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18 August 2019
The Persephone Post is on holiday until next week, and in fact the writer of the Letter is also on holiday, but thanks to broadband that does not preclude the usual middle-of-the-month missive: written at a window overlooking the Rye marshes with the raucous sound of seagulls and the sea in the distance. All next week we shall stay in bed late, cook fish, wander round the town (so beautiful and so unspoilt), read (the superb Fleishman is in Trouble) and knit (for the baby Lydia is expecting in January: some will already have heard the exciting news but for those who didn’t yet know – this is the official announcement!).
One of the reasons we love Rye
is its literary associations: with Henry James, EF Benson (author of the Mapp and Lucia books, the television adaptation of which is naturally filmed in Rye) and, less well-known but just as important, Rose Allatini who wrote Despised and Rejected. James’s visitors at Lamb House (‘Mallards’ in the Mapp and Lucia books) included HG Wells, Kipling, Conrad, Ford Madox Ford and Hugh Walpole; after his death it was rented by Benson and he lived there until his own death in 1940. It was later lived in by Rumer Godden. Now of course it is owned by the National Trust. The picture above is of Mermaid Street. There is no better holiday than a night or two in the Mermaid Inn and the only reason we are in a rented house is because of grandchildren and the delight of cooking one’s own fish or vegetarian curry to the sound of the Prom and seagulls.
Friday was the 200th anniversary of the Peterloo Masacre. We shall re-watch the (excellent) Mike Leigh film in honour of this occasion; and reread Robert Reid’s classic 1980 book about it. (He was a close friend who died sadly young thirty years ago.) And on August 25th it will be 75 years since the liberation of Paris and on that day a new museum opens in Paris, details here. Persephone readers will know that one of the definitive descriptions of that week is in Maman, What Are We Called Now by Jacqueline Mesnil-Amar.
The Goncharova exhibition is on for another month. Here is her textile design: Design with Birds and Flowers 1925-9.
And don’t miss the exhibition at Ditchling ‘on the work of craftswomen who turned their practices into successful businesses between the two World Wars. Women’s Work focuses on pieces made by textile artists, weavers, ceramicists and silversmiths, many of whom were informed by their experiences traveling during the First World War. Often overshadowed by their male counterparts, these pioneering women achieved success by looking to past techniques to create contemporary designs, which went on to inform future generations of craftspeople. Featuring over 100 pieces, Women’s Work focuses on a core group of makers – Ethel Mairet, Alice Hindson, Phyllis Barron & Dorothy Larcher, Enid Marx, Catherine ‘Casty’ Cobb, Katharine Pleydell- Bouverie, Denise Wren and Elizabeth Peacock – some of whom are relatively unknown yet hugely significant to the development of the Arts and Crafts movement.’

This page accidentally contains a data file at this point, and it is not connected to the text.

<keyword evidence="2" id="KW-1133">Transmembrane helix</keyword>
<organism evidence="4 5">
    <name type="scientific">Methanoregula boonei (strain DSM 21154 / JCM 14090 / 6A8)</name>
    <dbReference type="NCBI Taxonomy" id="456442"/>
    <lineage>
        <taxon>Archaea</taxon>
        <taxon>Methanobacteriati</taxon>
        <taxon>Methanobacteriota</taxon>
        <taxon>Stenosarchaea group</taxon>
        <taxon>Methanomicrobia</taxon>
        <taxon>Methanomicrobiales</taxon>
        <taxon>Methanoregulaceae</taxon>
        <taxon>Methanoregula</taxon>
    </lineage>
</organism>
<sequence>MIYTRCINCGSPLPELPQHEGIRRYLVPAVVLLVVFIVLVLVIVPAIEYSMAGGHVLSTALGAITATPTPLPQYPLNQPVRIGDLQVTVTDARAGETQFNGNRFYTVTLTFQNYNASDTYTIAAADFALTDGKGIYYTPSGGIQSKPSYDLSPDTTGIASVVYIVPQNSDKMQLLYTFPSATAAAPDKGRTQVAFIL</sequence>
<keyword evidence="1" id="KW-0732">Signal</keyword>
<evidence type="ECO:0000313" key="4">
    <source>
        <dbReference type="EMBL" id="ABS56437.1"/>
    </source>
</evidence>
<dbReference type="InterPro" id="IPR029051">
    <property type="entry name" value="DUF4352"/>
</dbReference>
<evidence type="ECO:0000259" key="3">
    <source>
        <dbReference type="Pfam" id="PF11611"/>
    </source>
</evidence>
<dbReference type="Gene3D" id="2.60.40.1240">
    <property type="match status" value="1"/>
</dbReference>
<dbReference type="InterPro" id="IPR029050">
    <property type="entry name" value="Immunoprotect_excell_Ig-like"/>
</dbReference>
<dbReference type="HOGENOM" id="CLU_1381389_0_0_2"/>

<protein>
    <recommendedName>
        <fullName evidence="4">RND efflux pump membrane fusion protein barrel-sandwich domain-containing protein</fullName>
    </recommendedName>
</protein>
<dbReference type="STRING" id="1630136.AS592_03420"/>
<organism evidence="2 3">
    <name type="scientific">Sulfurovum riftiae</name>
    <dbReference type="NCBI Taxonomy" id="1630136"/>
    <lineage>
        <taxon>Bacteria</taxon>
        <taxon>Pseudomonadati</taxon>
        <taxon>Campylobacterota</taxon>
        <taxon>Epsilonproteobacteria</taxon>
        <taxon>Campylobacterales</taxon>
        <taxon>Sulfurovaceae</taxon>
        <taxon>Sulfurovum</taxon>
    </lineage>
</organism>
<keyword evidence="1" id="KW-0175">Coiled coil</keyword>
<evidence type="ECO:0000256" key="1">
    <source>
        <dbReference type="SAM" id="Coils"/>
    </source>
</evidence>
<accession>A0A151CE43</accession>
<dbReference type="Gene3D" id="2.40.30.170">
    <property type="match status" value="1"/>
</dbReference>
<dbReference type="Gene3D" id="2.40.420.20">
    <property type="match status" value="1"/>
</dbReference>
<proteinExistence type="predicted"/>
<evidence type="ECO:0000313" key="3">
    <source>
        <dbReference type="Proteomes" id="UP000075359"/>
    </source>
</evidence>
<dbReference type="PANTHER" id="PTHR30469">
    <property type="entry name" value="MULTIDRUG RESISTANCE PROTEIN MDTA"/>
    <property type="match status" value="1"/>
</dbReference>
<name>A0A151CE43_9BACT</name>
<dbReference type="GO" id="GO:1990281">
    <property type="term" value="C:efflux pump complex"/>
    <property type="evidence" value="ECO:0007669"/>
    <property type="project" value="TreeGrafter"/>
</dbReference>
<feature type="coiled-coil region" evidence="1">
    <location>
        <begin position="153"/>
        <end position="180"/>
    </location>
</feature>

Persephone readers write to us all the time telling us not to give up hope. But we are close to giving up I’m afraid. And reading the Economist, which calls Boris Johnson ‘unreliable, unscrupulous and inconsistent’ or people like Ferdie Mount in the LRB (here) doesn’t make one feel better. The latter says: ‘What still puzzles some people is that so many old-fashioned Tories should have fallen for such a seedy, treacherous chancer. In fact, I think Johnson has succeeded because of his amorality, not despite it. The transgressive sayer of the unsayable breaks through the carapace of conventional politics with a mixture of humour and vituperation, slang and high-flown rhodomontade. Clowning is part of the act for the leader who wants to reach beyond good and evil in the fashion Nietzsche recommended. A cartoon Superman? Yes, but they all are. See Charlie Chaplin, passim.’ Apparently rhodomontade means ‘vain and empty boasting’. Yes, we had to look it up, just as we had to look up egregious when our preface writer Lucy Ellmann used it in the Guardian, saying: ‘The last book that made me cry was Dorothy Whipple’s egregious The Priory. It’s easy to make readers weep over a dying baby, and that’s why she did it.’ We are still not sure if she used the word in its positive sense (remarkably good) or negative (outstandingly bad) but since Lucy is one of our beloved preface writers (Emmeline) we are assuming the former.
Despised and Rejected has had some well-deserved attention in the light of a new heritage project recognising the sacrifice of the 400 men imprisoned in Richmond Castle during the First World War. They were a few of the 20,000 conscientious objectors who suffered massively for their beliefs. This piece here confirms what we know from the book: that conscientious objectors were treated shamefully badly.
Finally, and soothingly, do try and get to the Frith exhibition in Harrogate which is on until September 29th; he will be the subject of the Post next week. And the Charles Rennie Mackintosh exhibition is on in Liverpool for another ten days.
59 Lambs Conduit Street/Rye
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